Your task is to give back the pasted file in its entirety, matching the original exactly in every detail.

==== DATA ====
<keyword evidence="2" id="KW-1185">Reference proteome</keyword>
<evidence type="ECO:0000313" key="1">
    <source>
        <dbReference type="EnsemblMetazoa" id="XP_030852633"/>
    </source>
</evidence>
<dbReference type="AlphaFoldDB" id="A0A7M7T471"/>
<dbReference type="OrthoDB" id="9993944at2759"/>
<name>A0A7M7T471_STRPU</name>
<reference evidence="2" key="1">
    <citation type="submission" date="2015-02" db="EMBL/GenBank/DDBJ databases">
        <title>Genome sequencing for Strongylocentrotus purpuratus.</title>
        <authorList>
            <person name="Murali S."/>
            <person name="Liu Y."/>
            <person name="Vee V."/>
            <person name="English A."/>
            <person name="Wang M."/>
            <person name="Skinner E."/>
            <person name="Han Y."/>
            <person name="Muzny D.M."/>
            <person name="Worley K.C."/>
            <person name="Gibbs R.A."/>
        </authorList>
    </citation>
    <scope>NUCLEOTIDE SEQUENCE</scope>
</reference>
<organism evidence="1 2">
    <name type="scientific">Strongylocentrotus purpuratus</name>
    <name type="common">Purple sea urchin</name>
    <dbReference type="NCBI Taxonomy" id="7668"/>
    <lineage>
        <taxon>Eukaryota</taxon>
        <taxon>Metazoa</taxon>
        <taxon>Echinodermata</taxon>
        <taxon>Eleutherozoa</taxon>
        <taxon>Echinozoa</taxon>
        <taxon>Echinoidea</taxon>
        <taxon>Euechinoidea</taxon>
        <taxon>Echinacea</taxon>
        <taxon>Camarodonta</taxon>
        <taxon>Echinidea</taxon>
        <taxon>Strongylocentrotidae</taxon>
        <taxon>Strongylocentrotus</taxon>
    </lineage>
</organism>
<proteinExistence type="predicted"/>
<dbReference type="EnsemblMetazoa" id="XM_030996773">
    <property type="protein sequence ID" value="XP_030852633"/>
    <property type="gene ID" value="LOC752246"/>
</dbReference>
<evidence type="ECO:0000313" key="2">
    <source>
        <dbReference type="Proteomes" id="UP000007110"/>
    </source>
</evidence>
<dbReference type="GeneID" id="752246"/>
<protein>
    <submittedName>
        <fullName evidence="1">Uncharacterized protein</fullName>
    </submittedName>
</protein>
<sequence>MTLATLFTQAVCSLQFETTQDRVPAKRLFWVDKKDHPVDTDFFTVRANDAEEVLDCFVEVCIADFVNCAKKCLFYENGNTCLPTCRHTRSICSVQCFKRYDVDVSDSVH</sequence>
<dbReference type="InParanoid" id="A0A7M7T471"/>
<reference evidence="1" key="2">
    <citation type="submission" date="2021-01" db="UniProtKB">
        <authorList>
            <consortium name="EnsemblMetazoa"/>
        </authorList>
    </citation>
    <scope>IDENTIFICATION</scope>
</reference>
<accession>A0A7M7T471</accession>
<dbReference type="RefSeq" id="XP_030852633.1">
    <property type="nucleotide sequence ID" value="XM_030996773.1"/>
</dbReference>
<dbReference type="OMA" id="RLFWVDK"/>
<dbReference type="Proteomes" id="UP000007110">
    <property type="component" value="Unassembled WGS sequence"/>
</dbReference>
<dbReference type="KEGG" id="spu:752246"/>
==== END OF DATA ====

<keyword evidence="2" id="KW-1185">Reference proteome</keyword>
<evidence type="ECO:0000313" key="1">
    <source>
        <dbReference type="EnsemblMetazoa" id="XP_030852633"/>
    </source>
</evidence>
<dbReference type="AlphaFoldDB" id="A0A7M7T471"/>
<dbReference type="OrthoDB" id="9993944at2759"/>
<name>A0A7M7T471_STRPU</name>
<reference evidence="2" key="1">
    <citation type="submission" date="2015-02" db="EMBL/GenBank/DDBJ databases">
        <title>Genome sequencing for Strongylocentrotus purpuratus.</title>
        <authorList>
            <person name="Murali S."/>
            <person name="Liu Y."/>
            <person name="Vee V."/>
            <person name="English A."/>
            <person name="Wang M."/>
            <person name="Skinner E."/>
            <person name="Han Y."/>
            <person name="Muzny D.M."/>
            <person name="Worley K.C."/>
            <person name="Gibbs R.A."/>
        </authorList>
    </citation>
    <scope>NUCLEOTIDE SEQUENCE</scope>
</reference>
<organism evidence="1 2">
    <name type="scientific">Strongylocentrotus purpuratus</name>
    <name type="common">Purple sea urchin</name>
    <dbReference type="NCBI Taxonomy" id="7668"/>
    <lineage>
        <taxon>Eukaryota</taxon>
        <taxon>Metazoa</taxon>
        <taxon>Echinodermata</taxon>
        <taxon>Eleutherozoa</taxon>
        <taxon>Echinozoa</taxon>
        <taxon>Echinoidea</taxon>
        <taxon>Euechinoidea</taxon>
        <taxon>Echinacea</taxon>
        <taxon>Camarodonta</taxon>
        <taxon>Echinidea</taxon>
        <taxon>Strongylocentrotidae</taxon>
        <taxon>Strongylocentrotus</taxon>
    </lineage>
</organism>
<proteinExistence type="predicted"/>
<dbReference type="EnsemblMetazoa" id="XM_030996773">
    <property type="protein sequence ID" value="XP_030852633"/>
    <property type="gene ID" value="LOC752246"/>
</dbReference>
<evidence type="ECO:0000313" key="2">
    <source>
        <dbReference type="Proteomes" id="UP000007110"/>
    </source>
</evidence>
<dbReference type="GeneID" id="752246"/>
<protein>
    <submittedName>
        <fullName evidence="1">Uncharacterized protein</fullName>
    </submittedName>
</protein>
<sequence>MTLATLFTQAVCSLQFETTQDRVPAKRLFWVDKKDHPVDTDFFTVRANDAEEVLDCFVEVCIADFVNCAKKCLFYENGNTCLPTCRHTRSICSVQCFKRYDVDVSDSVH</sequence>
<dbReference type="InParanoid" id="A0A7M7T471"/>
<reference evidence="1" key="2">
    <citation type="submission" date="2021-01" db="UniProtKB">
        <authorList>
            <consortium name="EnsemblMetazoa"/>
        </authorList>
    </citation>
    <scope>IDENTIFICATION</scope>
</reference>
<accession>A0A7M7T471</accession>
<dbReference type="RefSeq" id="XP_030852633.1">
    <property type="nucleotide sequence ID" value="XM_030996773.1"/>
</dbReference>
<dbReference type="OMA" id="RLFWVDK"/>
<dbReference type="Proteomes" id="UP000007110">
    <property type="component" value="Unassembled WGS sequence"/>
</dbReference>
<dbReference type="KEGG" id="spu:752246"/>